Tuesday, November 18, 2008

In Custody

My wife and I were traveling to Hyderabad. This was in January 2006. We came back by plane (cheap Deccan tickets) but went by Falaknuma Express. The train leaves Howrah Station (on the other side of the river Hooghly, but the main railway entry to Kolkata) at 8:30 a.m. and we were there right on time. As always, we were a bit apprehensive about our co-passengers – particularly so since it was to be a 40 hour journey. Our apprehensions were somewhat increased when we saw eight extremely rough looking men, with two extremely emaciated and nervous type of fellows taking the cubicle right next to us. We were on the side lower and side upper births (which I always prefer because we can have a bit of privacy). The cubicle was for six people and the presence of ten did not bode well. But I still have some faith in the Ticket Inspectors, they always try to maintain a semblance of propriety. But the Inspector came, asked about the extra four, some mysterious conversations occurred and the men remained exactly where they were. Needless to say I was not exactly relieved.

After the train left the district of Howrah, and we were deep into the Medinipur (Midnapore in the Anglicized lingo) area one of the emaciated lunghi-clad men wanted to go to the toilet. They were speaking mostly in broken Hindi and gesticulations, but I understood that the head-rough-looking fellow was saying that both of them would have to go. The other lunghi-clad timidly objected. But ultimately both went. At that point I saw a chain was attached to the window next to which the two lunghis were sitting. Luggage chains perhaps! When the two came back I saw they were tied together to the window with that chain! Obviously my curiosity peaked. My wife was busy looking at the scenery outside, while I was busy catching the drama inside. What I could not get was chance to enter into their conversation.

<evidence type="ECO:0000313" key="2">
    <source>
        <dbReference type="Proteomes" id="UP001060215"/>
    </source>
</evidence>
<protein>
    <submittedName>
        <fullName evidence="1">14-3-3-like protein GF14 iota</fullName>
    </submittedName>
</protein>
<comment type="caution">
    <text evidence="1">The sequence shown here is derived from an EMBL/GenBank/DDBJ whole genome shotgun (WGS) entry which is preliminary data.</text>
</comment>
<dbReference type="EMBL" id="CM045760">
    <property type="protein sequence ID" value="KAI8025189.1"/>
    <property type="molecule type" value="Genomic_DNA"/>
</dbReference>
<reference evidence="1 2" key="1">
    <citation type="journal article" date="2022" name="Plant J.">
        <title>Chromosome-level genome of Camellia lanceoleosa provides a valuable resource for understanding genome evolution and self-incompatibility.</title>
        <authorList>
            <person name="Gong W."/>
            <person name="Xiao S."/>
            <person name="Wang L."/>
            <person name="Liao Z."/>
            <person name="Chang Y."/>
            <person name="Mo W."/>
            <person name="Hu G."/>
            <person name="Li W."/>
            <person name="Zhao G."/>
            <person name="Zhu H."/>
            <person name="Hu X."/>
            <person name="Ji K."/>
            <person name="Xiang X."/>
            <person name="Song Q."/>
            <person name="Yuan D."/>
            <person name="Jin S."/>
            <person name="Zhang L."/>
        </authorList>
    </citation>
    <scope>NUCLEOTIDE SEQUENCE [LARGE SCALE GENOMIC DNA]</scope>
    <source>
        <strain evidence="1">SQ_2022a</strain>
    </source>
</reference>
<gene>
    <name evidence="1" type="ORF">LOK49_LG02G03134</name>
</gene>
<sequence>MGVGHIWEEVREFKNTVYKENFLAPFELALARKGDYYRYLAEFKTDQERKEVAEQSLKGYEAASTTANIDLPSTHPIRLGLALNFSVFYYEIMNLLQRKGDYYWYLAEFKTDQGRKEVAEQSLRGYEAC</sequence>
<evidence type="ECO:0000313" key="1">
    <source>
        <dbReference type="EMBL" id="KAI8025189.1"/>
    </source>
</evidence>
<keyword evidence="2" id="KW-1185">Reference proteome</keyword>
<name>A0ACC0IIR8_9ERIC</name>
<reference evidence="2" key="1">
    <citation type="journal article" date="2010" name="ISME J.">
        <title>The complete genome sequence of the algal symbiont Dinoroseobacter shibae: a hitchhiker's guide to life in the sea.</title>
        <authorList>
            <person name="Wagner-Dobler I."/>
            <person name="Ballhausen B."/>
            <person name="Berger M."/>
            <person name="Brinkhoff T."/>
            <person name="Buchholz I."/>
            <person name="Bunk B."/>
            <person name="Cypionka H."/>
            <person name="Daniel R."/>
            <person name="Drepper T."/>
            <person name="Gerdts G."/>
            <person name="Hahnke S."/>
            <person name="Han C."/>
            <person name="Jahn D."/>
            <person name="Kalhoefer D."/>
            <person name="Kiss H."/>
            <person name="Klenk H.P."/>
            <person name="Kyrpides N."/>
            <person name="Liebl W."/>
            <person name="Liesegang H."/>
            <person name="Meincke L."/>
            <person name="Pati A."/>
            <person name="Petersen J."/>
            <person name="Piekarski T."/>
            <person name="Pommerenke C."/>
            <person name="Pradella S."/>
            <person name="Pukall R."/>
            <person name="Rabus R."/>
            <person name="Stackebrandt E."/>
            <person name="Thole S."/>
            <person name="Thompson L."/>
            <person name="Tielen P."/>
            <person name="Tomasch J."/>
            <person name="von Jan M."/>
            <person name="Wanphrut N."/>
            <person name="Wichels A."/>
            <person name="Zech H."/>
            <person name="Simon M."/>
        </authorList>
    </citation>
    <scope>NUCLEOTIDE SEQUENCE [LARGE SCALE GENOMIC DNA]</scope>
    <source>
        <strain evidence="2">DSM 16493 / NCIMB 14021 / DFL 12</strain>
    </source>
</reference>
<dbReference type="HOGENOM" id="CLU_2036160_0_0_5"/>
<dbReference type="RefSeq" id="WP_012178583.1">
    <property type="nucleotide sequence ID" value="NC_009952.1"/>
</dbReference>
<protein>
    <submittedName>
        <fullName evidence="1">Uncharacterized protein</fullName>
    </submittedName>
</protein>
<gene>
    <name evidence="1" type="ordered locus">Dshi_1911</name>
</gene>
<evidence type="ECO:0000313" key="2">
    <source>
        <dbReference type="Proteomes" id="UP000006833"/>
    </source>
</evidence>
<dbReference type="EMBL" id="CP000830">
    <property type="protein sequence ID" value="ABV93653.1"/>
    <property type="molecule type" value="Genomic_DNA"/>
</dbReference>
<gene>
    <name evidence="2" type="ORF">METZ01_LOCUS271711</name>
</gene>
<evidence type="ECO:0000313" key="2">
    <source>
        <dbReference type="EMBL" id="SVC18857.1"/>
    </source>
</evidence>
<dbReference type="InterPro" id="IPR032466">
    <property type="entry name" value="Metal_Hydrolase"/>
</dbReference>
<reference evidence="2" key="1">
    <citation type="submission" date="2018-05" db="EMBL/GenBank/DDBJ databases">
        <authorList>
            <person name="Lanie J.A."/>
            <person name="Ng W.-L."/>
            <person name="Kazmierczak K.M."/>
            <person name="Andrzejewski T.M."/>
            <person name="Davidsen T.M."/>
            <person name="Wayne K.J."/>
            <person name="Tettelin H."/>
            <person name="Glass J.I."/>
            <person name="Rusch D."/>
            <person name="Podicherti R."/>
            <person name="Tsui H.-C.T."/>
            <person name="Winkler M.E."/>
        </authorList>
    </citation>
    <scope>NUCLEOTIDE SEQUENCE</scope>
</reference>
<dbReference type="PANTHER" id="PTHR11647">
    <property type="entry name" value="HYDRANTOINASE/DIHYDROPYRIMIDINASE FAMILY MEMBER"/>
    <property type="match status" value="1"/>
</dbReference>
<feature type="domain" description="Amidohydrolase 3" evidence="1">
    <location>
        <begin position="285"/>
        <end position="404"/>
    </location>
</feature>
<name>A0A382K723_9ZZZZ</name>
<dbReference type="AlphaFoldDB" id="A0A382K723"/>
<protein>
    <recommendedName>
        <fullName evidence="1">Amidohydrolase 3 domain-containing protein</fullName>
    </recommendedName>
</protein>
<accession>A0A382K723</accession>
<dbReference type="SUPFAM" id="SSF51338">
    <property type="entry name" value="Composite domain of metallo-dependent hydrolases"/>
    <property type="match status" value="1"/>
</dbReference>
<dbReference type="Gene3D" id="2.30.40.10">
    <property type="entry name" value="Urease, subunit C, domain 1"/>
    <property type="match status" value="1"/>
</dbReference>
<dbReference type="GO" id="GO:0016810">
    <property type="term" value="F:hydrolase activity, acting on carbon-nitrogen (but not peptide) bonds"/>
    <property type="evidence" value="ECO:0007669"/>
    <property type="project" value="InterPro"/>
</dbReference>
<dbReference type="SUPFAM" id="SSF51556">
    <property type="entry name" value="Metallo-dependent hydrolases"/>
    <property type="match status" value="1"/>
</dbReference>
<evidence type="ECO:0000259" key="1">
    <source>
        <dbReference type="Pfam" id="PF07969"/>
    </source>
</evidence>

The chance came soon enough. One of the rough guys came to me and asked if he could keep his bag on the side-upper bunk. Apparently he had bought an image of the goddess Kali and it was in the bag. He did not want to keep it on the floor at daytime lest someone steps on it. I had no problem. Then he introduced himself. As did I. He was a constable, a part of a Andhra Police contingent which came to Kolkata to arrest some dangerous criminals. The two chained were notorious criminals. They had the occupation of drugging passengers on trains and looting them. One of their victims found himself unconscious in Hyderabad and lodged a complaint there. Based on that complaint they had come to Kolkata and picked these two up from Metiaburuz. This oldish guy very kind to us and introduced us to all of his colleagues. The two robbers were happily ignored.

Although the prospect of spending a night with two notorious criminals was not exactly inviting, as uninviting as spending the night with a bunch of policemen, yet there were a lot of advantages. Throughout the trip we had free special tea from the pantry car. They simply would not let us buy any tea at all. Then none of the beggars or any other riffraff dared to come to our side of the compartment. This was the best night’s sleep I ever had on a train because there was no tension of losing luggage or shoes. At night they did indulge in a bit of drinking, after politely putting up a drape. But the noise of the glasses and bottles is far too familiar.

When we reached Hyderabad after a two-hour delay they offered to give us a life to our hotel, something I very politely rejected. I did not want to get off from a police-car in front of the hotel. Somehow I did not feel it would make a good impression.

What was wonderful was the behaviour the two criminals got. They were never for once misbehaved with. They were given food, taken to the toilets, the senior officer told them if they were innocent then they had nothing to fear. I don’t know what awaited them in custody, but on the train they were given due respect apart from the chains.

1 comment:

Sucharita Sarkar said...

A very interesting 'encounter' indeed. So different from the usual cops-and-criminals encounters one reads about in Mumbai, the city of "ab tak chappan" notoriety.

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